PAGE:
We sometimes have clients who are confused when they see what they perceive to be strange squiggles and characters in their Word document.
These are non-printing characters. It can be very useful to be able to display and review these non-printing characters. Brochet now routinely adds a button in the utilities section of our ribbon tabs for customised templates.
Clicking on this button toggles between displaying and hiding all non-printing characters (and whatever specific non-printing characters you have chosen to always display*).
*It is possible to configure Word to always show specific non-printing characters, click on File: Options and display, and tick those formatting marks you always want to display.
If you tick any of the first six items, then these non-printing characters will always display no matter how many times you click the Show/Hide button.
When you use the toggle button on the toolbar, the last item “Show all formatting marks” is checked and unchecked. So when it is checked all of the above are shown, and when it is unchecked any that are not individually ticked are hidden.
What are these non-printing characters?
Also known as a pilcrow, represents the end of a paragraph. A paragraph mark is inserted by clicking the Enter key. A paragraph mark contains all the paragraph formatting of that paragraph. So you can copy and paste just the paragraph marker to another document and paste the paragraph formatting to another document.
The last paragraph marker of a document also contains header/footer and page margin information, and should not be pasted between documents.
Line breaks / Soft return
Symbolised with a small down arrow pointing to the left. A line break is inserted by clicking Shift+Enter. A line break starts a new line without forcing a paragraph. You might use a line break if your paragraph formatting has space after applied and you wanted to commence a new line without inserting the space.
When a paragraph is formatted with “Keep with next”, “Keep lines together”, “Page break before” or “Suppress line numbers” applied, then when showing non-printing characters in the margin next to the paragraph you will see a small black square.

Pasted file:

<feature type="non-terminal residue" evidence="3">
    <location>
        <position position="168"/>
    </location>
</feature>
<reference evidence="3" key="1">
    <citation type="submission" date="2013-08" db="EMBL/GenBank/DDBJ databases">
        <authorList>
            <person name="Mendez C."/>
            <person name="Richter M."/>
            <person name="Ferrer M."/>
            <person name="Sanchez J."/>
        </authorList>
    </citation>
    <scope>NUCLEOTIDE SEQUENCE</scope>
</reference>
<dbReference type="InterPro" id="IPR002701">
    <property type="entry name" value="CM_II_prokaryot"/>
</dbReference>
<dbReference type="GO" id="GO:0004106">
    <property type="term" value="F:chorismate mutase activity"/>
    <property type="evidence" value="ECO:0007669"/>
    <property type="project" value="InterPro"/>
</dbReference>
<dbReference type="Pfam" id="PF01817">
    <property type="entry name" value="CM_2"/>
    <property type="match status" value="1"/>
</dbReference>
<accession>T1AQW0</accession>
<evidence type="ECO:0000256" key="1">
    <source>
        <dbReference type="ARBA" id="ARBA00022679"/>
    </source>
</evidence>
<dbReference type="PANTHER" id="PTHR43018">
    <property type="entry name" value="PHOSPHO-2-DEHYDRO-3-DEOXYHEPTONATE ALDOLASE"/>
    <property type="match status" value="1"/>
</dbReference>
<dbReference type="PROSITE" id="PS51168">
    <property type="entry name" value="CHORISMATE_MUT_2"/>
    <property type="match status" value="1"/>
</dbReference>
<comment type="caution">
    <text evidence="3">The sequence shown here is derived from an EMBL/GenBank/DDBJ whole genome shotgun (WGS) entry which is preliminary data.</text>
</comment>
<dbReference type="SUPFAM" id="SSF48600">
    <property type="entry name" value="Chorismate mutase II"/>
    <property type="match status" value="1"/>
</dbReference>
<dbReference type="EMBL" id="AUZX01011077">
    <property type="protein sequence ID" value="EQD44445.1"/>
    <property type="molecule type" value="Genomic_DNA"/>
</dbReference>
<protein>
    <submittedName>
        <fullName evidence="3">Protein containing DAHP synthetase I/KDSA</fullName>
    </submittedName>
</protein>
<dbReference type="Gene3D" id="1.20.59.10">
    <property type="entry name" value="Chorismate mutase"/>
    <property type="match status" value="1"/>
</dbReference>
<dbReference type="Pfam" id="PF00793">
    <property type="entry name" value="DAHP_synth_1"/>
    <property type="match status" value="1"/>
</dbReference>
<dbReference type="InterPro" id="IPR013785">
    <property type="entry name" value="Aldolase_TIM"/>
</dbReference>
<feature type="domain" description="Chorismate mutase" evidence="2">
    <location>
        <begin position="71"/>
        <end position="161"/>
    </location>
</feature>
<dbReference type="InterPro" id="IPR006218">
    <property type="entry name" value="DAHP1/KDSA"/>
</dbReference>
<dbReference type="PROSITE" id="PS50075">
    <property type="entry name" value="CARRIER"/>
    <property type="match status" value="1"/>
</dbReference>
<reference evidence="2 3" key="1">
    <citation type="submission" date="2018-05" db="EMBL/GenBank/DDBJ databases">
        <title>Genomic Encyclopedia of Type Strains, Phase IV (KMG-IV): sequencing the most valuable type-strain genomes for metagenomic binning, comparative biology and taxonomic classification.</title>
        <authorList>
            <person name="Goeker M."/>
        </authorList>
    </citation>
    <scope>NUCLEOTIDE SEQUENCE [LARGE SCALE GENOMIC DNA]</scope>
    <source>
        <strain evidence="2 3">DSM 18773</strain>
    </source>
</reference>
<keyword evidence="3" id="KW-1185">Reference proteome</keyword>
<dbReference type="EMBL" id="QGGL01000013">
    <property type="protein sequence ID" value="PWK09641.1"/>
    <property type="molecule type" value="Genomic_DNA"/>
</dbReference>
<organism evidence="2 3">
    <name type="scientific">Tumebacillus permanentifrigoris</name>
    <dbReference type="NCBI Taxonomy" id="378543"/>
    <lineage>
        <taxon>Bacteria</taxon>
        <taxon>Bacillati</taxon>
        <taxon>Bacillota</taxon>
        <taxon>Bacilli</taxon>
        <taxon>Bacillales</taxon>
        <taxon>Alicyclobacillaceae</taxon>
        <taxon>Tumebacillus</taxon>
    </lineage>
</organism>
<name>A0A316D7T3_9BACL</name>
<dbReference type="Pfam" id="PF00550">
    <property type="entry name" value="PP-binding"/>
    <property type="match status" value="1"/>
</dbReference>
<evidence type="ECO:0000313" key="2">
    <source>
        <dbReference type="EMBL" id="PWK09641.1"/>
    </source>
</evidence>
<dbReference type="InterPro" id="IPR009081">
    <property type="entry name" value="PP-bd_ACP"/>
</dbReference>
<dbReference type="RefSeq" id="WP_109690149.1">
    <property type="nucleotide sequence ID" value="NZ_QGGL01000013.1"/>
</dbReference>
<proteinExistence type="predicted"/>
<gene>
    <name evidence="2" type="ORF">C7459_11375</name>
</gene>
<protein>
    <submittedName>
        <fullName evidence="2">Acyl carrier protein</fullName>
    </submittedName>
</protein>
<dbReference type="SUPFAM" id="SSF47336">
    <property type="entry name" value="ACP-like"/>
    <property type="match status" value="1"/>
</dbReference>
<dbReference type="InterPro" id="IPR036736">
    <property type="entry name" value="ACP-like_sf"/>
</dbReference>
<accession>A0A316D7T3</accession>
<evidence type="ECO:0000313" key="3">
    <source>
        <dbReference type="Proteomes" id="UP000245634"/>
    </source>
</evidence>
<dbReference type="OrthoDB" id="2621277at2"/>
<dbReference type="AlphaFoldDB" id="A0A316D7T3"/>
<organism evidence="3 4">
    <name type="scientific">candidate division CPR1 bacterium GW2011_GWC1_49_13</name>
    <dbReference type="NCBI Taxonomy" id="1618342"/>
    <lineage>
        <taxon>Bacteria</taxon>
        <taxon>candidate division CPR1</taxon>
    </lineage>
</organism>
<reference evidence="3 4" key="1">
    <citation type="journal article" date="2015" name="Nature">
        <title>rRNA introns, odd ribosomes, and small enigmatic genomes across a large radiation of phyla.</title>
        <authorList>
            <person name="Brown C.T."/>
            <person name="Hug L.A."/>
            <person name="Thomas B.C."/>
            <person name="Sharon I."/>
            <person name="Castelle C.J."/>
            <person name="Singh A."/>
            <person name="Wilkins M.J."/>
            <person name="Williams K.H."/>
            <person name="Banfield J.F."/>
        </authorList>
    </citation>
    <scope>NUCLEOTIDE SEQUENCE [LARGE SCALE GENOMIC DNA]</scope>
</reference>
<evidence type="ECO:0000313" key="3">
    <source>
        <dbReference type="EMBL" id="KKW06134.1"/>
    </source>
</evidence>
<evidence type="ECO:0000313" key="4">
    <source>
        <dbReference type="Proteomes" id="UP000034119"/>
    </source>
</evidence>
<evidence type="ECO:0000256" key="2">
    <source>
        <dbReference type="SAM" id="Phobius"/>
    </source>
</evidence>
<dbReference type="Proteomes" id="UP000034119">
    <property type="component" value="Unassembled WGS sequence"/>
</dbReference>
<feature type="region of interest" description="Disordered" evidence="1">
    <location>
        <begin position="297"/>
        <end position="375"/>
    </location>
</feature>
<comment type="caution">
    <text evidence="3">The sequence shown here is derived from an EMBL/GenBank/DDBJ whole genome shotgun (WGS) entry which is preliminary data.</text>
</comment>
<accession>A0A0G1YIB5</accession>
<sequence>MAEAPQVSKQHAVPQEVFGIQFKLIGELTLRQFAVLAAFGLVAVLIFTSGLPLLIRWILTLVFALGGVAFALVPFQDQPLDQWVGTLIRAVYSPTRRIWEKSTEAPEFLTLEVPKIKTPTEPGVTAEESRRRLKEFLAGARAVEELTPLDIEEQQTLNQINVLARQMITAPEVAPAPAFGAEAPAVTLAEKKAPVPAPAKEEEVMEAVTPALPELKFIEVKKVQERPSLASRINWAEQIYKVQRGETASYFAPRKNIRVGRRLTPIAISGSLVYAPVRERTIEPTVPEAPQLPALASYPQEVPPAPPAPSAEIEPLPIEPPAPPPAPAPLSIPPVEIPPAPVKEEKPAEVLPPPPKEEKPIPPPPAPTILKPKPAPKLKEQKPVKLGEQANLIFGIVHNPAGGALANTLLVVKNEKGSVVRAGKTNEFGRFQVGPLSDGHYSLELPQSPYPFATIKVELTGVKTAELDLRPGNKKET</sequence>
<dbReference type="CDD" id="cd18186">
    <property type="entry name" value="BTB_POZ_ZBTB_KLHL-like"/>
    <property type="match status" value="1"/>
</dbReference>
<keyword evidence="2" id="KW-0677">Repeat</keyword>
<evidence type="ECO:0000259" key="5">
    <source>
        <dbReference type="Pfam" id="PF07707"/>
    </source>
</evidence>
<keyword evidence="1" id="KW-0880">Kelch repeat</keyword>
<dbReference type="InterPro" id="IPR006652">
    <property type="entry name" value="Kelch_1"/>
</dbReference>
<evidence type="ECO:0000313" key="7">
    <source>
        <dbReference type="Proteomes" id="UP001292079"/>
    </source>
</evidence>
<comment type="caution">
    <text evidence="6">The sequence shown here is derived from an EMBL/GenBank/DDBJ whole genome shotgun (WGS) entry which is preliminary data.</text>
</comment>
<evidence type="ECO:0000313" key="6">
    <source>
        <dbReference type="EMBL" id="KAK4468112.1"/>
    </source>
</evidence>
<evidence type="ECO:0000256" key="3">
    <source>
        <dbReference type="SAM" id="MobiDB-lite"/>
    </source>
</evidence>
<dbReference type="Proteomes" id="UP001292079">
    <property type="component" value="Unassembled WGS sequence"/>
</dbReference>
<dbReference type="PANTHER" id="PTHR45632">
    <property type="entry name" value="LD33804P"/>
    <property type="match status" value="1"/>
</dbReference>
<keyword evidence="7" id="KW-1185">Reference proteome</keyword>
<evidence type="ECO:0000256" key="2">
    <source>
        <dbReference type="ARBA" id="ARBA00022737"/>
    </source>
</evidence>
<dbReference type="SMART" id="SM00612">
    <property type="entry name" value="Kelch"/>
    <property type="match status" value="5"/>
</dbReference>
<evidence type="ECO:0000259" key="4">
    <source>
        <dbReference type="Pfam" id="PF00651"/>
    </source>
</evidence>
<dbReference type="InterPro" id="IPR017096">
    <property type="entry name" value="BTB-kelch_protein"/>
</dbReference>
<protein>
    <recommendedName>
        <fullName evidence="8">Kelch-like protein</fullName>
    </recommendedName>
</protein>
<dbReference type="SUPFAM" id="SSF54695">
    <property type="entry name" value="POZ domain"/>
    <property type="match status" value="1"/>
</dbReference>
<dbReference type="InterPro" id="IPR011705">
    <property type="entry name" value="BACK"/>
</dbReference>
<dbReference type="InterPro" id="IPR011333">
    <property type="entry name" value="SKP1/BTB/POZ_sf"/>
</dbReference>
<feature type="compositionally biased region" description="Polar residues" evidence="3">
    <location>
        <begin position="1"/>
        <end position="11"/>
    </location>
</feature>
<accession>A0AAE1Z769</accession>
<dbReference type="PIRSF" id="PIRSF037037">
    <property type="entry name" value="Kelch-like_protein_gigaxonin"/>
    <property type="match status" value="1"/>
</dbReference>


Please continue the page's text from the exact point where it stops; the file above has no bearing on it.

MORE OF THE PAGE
These force special breaks within a document, for example, to commence a new page, a new column or a new section.
Section breaks are a particularly powerful feature that enables a document to switch formatting mid-flow so to speak. For example, headers and footers can change, or even page size or orientation.
If you do not show your non-printing characters it would be very easy to accidentally delete or copy a pagination break and then struggle to understand why the formatting of your document had changed.
A space can be identified as a small raised dot visible between words when non-printing characters are shown.
A non-breaking space, inserted by pressing Ctrl+Shft+Space, displays like a degree symbol between words.
A tab allows you to indent text, or align it in tabular format. A tab is inserted by pressing the tab key, and displays an arrow pointing to the right.
In tables with show non-printing characters toggled to on, at the end of a table cell and again at the end of a table row, you will see a symbol like a circle with four diagonal pointers.
Like a paragraph mark, the cell marker contains paragraph formatting for the last paragraph in the cell and the formatting for the cell itself. The end of row marker, which looks exactly the same, contains the row formatting information.
Hidden text is displayed with a dotted underline:
Even when shown in a Word document, the hidden text will not print unless specifically configured to do so in Print options.
Anchors show as a little anchor next to a paragraph mark,
They signify the paragraph to which a floating object such as an image or picture is attached.
Additional non-printing characters
Two more non-printing characters that are not affected by the Show/Hide toggle button, but which can be useful to display are:
Field codes are special features that allow Word to populate parts of the document automatically. These can be especially useful for formatting footers in long complex documents, a Table of Contents is another special kind of field code.
It can be especially useful to know where these field codes are in a document, one solution being to (Word 2013/2016) click on File:Options: Advanced, and scroll down to “Show document content”
And to change the drop-down for Field shading to be either “When selected” or “Always”.
Unfortunately, you cannot display these using the toggle to show non-printing characters. Instead, you have to use File:Options: Advanced, and tick “Show bookmarks”
User-defined bookmarks are then shown with a large grey bracket.
A single point book mark looks like an oversized grey capital I:
A bookmark spanning one or more characters looks like large grey brackets.